I thought of proving it first for the cases where G is connected (so I would prove that G is a cycle), and later consider the cases where G is not connected and apply this result to each of the connected components of G, obtaining that G is a disjoint union of cycles.

If $\delta=2$, I could prove this by picking a vertex $v_1\in V(G)$ and, since $\delta=2$, pick $v_2\in V(G)$ such that it is one of the neighbors of $v_1$. Then we pick $v_3$ such that is a neighbor of $v_2$ and $v_3\neq v_1$. We iterate this process until we pick a vertex $v_n$ neighbor of $v_{n-1}$ such that $v_n\neq v_i$, $i=1,...,n-1$, so we have a path $L=v_1v_2.....v_{n-1}v_n$ of lenght $n-1$. Because $\delta=2$, $v_n$ must have another neighbor and the only option left is $v_1$. Thus, we get that G is a cycle.

However, since $\delta\ge2$, along this process I could be choosing a vertex $v_i$ that not only is neighbor of $v_{i-1}$ and $v_{i+1}$, but also of a vertex $v_j$, where $j=1,...,i-2$.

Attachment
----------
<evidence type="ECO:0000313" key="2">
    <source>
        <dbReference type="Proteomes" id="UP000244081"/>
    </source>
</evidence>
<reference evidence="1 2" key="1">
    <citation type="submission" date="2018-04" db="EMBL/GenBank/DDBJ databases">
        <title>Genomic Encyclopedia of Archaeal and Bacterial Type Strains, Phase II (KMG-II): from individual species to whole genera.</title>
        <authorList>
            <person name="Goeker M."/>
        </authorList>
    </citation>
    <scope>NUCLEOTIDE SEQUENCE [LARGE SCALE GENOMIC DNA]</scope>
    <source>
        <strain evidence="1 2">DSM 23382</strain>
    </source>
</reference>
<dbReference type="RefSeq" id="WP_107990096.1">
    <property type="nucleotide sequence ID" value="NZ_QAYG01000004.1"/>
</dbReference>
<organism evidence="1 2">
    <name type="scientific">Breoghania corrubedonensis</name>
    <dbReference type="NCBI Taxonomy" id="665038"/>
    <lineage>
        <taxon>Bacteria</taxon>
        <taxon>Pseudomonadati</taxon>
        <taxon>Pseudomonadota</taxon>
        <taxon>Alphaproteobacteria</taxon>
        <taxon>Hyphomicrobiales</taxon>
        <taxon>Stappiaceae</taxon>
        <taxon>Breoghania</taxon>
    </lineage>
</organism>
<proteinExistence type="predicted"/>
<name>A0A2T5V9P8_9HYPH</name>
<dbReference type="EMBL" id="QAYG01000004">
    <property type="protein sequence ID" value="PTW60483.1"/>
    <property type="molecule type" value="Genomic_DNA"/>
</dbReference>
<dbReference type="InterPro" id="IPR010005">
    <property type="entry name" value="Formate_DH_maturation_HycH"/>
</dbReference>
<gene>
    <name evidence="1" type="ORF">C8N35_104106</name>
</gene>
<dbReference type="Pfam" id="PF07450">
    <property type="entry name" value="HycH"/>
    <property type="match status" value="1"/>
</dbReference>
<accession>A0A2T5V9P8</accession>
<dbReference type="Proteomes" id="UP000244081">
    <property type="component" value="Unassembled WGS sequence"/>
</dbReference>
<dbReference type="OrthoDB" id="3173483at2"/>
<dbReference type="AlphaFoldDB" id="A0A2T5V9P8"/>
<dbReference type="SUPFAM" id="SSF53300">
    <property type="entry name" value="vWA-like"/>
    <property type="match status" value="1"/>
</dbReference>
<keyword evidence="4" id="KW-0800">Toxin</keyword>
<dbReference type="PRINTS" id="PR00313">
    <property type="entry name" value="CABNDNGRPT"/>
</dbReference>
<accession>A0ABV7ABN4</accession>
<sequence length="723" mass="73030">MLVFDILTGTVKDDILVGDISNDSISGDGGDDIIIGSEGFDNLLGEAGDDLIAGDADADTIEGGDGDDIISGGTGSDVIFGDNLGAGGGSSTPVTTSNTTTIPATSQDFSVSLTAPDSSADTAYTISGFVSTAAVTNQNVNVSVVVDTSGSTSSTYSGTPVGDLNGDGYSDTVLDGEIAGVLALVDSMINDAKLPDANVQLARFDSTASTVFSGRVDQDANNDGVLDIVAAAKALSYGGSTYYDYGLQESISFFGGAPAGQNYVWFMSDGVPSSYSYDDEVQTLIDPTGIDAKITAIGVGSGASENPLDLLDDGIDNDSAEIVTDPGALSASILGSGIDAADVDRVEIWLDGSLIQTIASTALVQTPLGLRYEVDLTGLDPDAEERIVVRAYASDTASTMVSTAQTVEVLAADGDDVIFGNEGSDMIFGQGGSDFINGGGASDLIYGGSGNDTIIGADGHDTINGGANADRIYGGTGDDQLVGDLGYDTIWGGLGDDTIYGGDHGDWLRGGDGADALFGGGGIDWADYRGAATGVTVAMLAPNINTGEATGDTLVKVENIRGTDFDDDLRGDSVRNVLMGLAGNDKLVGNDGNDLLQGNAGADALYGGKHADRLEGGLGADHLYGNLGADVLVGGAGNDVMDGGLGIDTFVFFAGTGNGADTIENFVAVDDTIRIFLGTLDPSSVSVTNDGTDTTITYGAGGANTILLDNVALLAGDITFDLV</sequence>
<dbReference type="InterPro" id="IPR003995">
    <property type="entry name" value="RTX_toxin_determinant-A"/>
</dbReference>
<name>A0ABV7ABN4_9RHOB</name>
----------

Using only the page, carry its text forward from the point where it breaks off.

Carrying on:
1 Answer 1


The total of the valencies of the vertices in a graph with $e$ edges is $2e$, and if the graph has $n$ vertices the mean valency is $2e/n$. Here the $e=n$ and so the mean valency is $2$, but also all vertices have valency $\ge2$ so every vertex has valency exactly two.

So at each vertex one can start a walk, leaving on one edge, and at each vertex leaving from the different edge to the one one arrived on, until one eventually reaches the start vertex, completing a cycle.


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